Myth: What about cheap cables? Are they worth the risk?

I imagine you’re starting to see a trend here? Just like cheap strings, amps and guitars can alter the quality of sound output the same is true with cheap cables. Moderate to High priced cables will last longer and the difference in quality is quite noticeable.

How noticeable? A wise guitarist could invest in a phenomenal guitar and amp but with low quality cables the setup will never produce the sound the instrument and amp is capable of producing. Like anything, you can shell out a small amount of cash every six months or spend some more upfront and increase longevity.

Beginner Power Chord Basics

Tuesday, March 15th, 2011

While one can certainly appreciate the electric guitar for a wide variety of reasons, for me, and probably a great deal of other guitarists, the aspect that really separates the electric guitar are the loud, thundering guitar riffs that are often composed from power chords.

You got the power!

Power chords are, without debate, the signature of modern rock, grunge rock, hard rock and metal (NOTE: If you are a true beginner and are not sure what I am talking about, peep the opening riff to Deep Purple “Smoke on the Water” for a classic example).

The interesting thing about power chords is although they are organized into the chords category they are technically not a “chord”. Why? In music and music theory, a chord is three or more different notes that are sounded simultaneously. They are further broken down into “Major” or “Minor” Triads. However, a power chord is an abbreviated version of the full triad chords playing only the root and fifth notes of the scale as a chord. In other words, it’s not technically a “chord” because it only has two notes.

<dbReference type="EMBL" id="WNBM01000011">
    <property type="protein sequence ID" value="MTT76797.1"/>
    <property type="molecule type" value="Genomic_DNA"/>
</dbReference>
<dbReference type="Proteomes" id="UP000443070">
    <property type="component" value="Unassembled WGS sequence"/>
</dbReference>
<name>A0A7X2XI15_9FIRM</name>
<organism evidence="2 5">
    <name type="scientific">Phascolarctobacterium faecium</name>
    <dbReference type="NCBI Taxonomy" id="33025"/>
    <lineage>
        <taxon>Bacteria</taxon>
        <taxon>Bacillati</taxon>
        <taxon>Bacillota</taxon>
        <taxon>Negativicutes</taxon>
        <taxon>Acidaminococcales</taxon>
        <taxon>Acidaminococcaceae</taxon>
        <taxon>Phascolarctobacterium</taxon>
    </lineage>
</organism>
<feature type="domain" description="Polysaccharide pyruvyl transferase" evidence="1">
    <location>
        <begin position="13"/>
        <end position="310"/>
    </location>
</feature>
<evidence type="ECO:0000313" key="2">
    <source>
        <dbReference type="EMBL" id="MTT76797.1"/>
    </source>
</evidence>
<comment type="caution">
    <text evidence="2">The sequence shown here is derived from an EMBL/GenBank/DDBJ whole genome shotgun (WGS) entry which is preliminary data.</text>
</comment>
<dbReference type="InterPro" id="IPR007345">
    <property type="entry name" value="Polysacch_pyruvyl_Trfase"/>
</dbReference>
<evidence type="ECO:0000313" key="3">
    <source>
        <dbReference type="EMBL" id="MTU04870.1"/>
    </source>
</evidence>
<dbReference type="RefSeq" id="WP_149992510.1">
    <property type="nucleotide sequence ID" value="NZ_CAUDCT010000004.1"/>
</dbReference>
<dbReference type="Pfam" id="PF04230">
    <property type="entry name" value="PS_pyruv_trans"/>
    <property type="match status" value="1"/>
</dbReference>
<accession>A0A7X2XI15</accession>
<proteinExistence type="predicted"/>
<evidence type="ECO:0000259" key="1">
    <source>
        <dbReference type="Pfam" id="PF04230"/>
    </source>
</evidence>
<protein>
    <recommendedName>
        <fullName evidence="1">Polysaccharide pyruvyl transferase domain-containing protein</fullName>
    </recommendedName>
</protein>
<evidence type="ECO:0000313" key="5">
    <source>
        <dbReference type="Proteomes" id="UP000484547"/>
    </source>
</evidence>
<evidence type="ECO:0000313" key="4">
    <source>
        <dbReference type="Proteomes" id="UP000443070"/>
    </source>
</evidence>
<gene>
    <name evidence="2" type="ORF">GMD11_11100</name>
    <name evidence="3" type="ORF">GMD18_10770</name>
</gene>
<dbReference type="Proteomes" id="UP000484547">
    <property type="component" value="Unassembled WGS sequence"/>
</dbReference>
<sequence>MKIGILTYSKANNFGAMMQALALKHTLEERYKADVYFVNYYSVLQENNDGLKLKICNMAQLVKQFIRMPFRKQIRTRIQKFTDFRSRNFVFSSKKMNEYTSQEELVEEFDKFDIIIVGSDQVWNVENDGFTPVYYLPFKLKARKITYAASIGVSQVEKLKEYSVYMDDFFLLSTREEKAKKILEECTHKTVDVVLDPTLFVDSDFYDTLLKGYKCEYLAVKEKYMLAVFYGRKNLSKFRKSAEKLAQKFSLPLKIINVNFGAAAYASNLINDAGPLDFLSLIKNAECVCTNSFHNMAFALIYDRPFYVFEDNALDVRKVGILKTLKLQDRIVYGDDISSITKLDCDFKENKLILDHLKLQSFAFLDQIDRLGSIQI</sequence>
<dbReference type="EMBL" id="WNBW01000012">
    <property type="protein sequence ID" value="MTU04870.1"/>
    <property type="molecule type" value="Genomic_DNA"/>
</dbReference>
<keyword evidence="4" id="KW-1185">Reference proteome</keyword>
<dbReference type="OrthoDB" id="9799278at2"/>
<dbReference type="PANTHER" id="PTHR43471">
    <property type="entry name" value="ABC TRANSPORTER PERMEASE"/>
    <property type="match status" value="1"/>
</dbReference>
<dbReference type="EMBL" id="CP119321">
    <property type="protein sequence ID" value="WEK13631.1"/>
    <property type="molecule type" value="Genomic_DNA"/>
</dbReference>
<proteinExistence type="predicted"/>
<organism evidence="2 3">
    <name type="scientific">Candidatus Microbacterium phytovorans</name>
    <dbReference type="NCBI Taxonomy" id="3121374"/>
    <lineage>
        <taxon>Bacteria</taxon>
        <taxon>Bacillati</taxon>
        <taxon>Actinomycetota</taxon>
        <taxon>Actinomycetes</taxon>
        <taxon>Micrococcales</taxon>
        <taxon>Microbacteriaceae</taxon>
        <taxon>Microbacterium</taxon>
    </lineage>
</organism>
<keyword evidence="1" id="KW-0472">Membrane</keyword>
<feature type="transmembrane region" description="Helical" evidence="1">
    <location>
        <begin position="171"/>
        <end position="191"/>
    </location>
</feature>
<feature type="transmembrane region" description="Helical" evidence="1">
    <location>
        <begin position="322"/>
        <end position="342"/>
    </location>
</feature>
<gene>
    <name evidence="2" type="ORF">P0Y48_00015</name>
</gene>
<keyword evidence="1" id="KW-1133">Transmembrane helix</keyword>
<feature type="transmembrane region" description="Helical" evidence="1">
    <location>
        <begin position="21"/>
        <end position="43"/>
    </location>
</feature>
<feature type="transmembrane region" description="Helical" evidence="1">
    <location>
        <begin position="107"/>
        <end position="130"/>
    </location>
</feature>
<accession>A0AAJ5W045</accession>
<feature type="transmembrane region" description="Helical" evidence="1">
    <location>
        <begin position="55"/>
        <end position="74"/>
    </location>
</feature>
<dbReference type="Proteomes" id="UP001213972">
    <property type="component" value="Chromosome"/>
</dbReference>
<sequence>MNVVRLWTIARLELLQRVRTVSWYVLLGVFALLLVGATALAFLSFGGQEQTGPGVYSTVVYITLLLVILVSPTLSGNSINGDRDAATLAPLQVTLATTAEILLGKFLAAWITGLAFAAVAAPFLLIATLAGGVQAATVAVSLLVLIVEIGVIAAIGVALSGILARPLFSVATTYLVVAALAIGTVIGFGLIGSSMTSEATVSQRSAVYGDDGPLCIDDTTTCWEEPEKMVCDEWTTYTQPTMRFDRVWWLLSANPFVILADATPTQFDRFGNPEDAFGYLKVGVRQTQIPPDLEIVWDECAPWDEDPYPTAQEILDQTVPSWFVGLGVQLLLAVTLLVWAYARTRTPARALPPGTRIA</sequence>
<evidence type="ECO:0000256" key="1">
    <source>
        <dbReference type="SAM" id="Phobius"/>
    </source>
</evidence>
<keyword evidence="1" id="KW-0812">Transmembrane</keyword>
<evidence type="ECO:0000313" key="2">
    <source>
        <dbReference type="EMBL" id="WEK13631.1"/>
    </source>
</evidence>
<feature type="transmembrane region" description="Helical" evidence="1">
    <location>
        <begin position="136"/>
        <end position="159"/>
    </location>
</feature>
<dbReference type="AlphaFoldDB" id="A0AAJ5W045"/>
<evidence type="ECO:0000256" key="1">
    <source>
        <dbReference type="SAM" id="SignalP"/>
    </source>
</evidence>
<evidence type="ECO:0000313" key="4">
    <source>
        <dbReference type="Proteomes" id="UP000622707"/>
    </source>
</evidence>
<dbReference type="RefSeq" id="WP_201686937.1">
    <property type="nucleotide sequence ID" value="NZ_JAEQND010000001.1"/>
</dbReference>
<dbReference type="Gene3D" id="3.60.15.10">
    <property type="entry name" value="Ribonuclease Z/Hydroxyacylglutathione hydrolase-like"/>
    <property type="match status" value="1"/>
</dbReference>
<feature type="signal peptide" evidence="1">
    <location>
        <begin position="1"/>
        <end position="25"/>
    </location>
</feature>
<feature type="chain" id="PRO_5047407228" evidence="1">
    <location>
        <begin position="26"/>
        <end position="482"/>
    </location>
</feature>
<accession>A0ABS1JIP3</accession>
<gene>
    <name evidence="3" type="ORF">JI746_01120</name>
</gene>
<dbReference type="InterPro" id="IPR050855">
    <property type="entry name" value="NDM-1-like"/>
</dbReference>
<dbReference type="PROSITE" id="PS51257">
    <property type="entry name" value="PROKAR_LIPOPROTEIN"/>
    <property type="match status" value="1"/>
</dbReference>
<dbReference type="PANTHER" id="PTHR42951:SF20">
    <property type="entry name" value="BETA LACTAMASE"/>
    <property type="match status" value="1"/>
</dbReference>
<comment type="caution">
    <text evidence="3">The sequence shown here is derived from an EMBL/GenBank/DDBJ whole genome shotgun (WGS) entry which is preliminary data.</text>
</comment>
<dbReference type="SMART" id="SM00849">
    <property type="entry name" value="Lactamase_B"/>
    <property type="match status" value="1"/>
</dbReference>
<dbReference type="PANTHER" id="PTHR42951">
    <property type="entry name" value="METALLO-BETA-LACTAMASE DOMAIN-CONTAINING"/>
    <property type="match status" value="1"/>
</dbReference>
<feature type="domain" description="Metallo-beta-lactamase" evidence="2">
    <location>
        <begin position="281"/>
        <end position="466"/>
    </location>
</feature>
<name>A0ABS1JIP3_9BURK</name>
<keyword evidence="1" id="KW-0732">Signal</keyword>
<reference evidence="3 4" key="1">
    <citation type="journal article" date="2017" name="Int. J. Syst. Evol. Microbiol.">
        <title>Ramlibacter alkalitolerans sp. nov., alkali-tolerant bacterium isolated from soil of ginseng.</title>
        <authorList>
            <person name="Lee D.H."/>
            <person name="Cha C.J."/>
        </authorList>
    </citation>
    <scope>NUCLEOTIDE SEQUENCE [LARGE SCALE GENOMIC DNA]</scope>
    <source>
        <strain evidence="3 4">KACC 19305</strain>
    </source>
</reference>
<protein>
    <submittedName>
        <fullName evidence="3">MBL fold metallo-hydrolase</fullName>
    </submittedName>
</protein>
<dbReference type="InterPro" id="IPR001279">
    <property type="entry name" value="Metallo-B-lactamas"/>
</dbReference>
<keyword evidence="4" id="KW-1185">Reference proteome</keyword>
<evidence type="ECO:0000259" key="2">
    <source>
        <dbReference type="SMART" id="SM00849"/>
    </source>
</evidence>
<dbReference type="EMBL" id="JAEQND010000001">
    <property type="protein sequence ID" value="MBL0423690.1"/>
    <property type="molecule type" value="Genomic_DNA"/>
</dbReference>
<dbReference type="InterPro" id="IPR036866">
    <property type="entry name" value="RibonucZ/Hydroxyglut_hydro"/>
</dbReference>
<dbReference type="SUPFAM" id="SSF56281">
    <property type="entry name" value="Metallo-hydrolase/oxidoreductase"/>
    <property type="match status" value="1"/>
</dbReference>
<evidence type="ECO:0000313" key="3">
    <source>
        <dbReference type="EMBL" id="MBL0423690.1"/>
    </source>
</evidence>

Due to one less note, most beginners would assume that power chords are easier to play. While true in theory, the importance of learning music theory should not be de-emphasized. In order to learn power chords effectively, you will NEED to really understand the names of the notes on the neck of the guitar.

Interesting enough, power chords have a history that dates back to the birth of blues music although the guitar technique was probably not fully realized and used effectively until the 90s grunge era. At that time, most bands relied on power chords almost exclusively, as they were simply easier to play and more appropriate for the genre when compared to “traditional chords”.

Power chords are incredibly versatile in the sense that you can literally move them up and down the guitar neck. This is not possible with regular chords, therefore giving it yet another distinct advantage. Again, this is where your knowledge of the note locations on the guitar neck will really come in handy.

Remember: Each power chord only contains two notes — the root note and another note called the “fifth”. The power chord does NOT contain the note which traditionally tells us whether the chord is major or minor. Consequently, power chords are neither defined as major or minor chords.

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Additional notes:

  • Guitarists may optionally omit the pinky finger on a power chord to strum the two-note chord we discussed (above). However, some guitarists will still stick with the full, three-note version as it tends to sound more “full”.
  • Another common technique for three-note power chords is to play the root note with the first finger and then let the third finger cover the other two notes. As a result, still only two fingers are technically needed.